About 100km north of Colombia’s famed salsa dancing epicenter of Cali, one can find a collection of farms co-managed by brothers Luis and Rigoberto Herrera, the third generation in the family’s line of coffee growers. This Crown Jewel is an exemplary, if limited, offering from their recent harvest of Geisha from the Buenos Aires farm.
Buenos Aires is not far from Cerro Azul, the source of a Crown Jewel Geisha selection from a prior harvest cycle, in Colombia’s Valle del Cauca (not to be confused with the separate department of Cauca, located immediately to the south). Valle del Cauca also shares a border with coffee-rich Tolima on the East and its western coast includes the port of Buenaventura through which a large quantity of the country’s coffee is exported.
The brothers’ fincas, collected under the Umbrella organization of Granja la Esperanza, are Cerro Azul, Las Margaritas, La Esperanza, Potosi, and Hawaii. Each farm uniquely exemplifies the innovation and stewardship undertaken by the brothers’ father, who first diversified their coffees to include Yellow and Red Bourbon, Caturra, and Typica back in 1945.
Rigoberto is a man who exudes humility, passion, and vast knowledge of cultivation, speaking with us in detail about the farm and why its unique microclimate is particularly suited to the cultivation of a fickle cultivar. After a year managing a coffee farm in Panama (and taking first place in that harvest’s Best of Panama competition), Rigoberto returned to his family’s farms with the coveted Panama Geisha seeds and began the work of continuing the spirit of the farms’ founders.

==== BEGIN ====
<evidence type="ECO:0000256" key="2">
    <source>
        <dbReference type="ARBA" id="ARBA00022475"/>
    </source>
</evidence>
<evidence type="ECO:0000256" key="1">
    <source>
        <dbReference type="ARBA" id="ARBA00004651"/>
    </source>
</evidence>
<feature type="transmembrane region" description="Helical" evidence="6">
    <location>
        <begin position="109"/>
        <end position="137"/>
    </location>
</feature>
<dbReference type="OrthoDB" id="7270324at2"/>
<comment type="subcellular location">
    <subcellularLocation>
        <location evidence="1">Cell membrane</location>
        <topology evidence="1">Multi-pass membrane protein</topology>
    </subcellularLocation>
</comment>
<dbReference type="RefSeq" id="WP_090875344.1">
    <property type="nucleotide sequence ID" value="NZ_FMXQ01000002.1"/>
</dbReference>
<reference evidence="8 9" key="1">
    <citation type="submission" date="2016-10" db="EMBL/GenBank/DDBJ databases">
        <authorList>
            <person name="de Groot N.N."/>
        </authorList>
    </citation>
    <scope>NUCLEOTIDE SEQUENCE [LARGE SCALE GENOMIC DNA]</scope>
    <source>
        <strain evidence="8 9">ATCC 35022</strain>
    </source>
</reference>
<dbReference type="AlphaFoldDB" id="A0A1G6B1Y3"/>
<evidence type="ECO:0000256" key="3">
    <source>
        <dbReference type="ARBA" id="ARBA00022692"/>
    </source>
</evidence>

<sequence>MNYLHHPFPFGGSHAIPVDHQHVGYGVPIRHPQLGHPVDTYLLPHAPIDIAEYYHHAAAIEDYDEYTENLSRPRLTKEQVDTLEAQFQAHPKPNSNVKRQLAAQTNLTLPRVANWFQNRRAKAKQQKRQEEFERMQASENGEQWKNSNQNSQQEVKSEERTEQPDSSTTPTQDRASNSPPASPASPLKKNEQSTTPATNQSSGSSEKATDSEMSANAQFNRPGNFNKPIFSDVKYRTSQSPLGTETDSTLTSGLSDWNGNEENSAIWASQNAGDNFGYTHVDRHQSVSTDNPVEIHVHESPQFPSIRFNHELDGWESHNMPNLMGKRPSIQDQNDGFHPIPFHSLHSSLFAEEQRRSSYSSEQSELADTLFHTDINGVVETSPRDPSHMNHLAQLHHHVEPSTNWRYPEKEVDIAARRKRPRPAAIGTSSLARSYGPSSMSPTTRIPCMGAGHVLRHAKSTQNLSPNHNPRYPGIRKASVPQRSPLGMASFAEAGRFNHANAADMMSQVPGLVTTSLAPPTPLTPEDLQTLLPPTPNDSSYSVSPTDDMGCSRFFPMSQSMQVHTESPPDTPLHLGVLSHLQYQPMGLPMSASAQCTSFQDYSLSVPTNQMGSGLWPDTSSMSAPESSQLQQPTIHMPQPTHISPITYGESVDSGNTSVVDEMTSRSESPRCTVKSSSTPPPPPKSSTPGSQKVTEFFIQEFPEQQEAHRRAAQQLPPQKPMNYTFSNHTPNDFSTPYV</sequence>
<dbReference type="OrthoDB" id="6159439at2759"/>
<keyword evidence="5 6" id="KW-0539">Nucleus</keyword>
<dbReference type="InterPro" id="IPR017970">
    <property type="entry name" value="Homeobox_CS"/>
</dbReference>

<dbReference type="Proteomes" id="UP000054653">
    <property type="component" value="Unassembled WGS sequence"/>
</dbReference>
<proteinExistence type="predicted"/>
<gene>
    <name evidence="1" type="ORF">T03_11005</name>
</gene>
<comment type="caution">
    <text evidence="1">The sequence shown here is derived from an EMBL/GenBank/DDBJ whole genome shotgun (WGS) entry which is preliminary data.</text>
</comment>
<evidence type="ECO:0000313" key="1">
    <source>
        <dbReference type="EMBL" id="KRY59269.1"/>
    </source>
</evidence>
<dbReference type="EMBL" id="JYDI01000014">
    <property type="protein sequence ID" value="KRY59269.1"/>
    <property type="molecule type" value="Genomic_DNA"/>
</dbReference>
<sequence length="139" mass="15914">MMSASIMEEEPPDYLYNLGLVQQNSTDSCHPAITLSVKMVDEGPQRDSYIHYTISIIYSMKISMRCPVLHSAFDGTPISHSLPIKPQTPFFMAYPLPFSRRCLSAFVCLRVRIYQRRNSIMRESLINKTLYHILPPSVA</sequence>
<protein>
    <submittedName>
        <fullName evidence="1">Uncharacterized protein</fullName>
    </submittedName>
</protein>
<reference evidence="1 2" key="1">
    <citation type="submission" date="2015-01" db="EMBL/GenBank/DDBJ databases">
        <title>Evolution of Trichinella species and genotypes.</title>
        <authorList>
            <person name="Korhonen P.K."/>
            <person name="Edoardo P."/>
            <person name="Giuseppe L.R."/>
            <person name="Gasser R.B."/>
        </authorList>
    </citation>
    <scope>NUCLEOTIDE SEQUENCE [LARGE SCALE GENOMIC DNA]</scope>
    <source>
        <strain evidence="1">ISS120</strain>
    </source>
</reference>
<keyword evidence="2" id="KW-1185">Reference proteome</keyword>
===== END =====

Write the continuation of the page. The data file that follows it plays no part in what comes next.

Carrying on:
In addition to the wind and sun, the humidity and soil and elevation and so many other factors influencing the plants’ growth, there is also an impressive amount of attention paid to processing, including a zero-water depulping with an underwater fermentation stage that lasts between 18-20 hours. They actually perform taste evaluation on the fermentation before washing and drying to confirm the flavor profile, and the resulting coffee is unparalleled.
The Geisha variety’s unlikely origin story begins somewhere close to the town of Gesha in remote western Ethiopia. Coffee berries were picked and transported to Kenya, then to Uganda and Tanzania, and finally across the ocean to the Tropical Agricultural Research and Higher Education Center in Costa Rica where attempts to cultivate the trees earnestly began in the late 1950s and early 1960s. Planting there, and shortly thereafter in Panama, was largely abandoned due to low productivity and poor quality. It’s generally accepted today that the variety is fickle, and that its best attributes are highlighted by a combination of elevation, rainfall, soil and nutrient composition, and myriad other environmental and horticultural factors. It seems apparent that either early trials lacked the necessary conditions to produce the sweet, floral attributes now recognizably associated with Geisha, or that those attributes simply weren’t valued the way they are today. In any case, after the explosion into the specialty coffee scene in the mid-2000s, Geisha has been the twinkle of the coffee-buyer’s eye, and it is now widespread amongst growers trying their luck with the storied cultivar.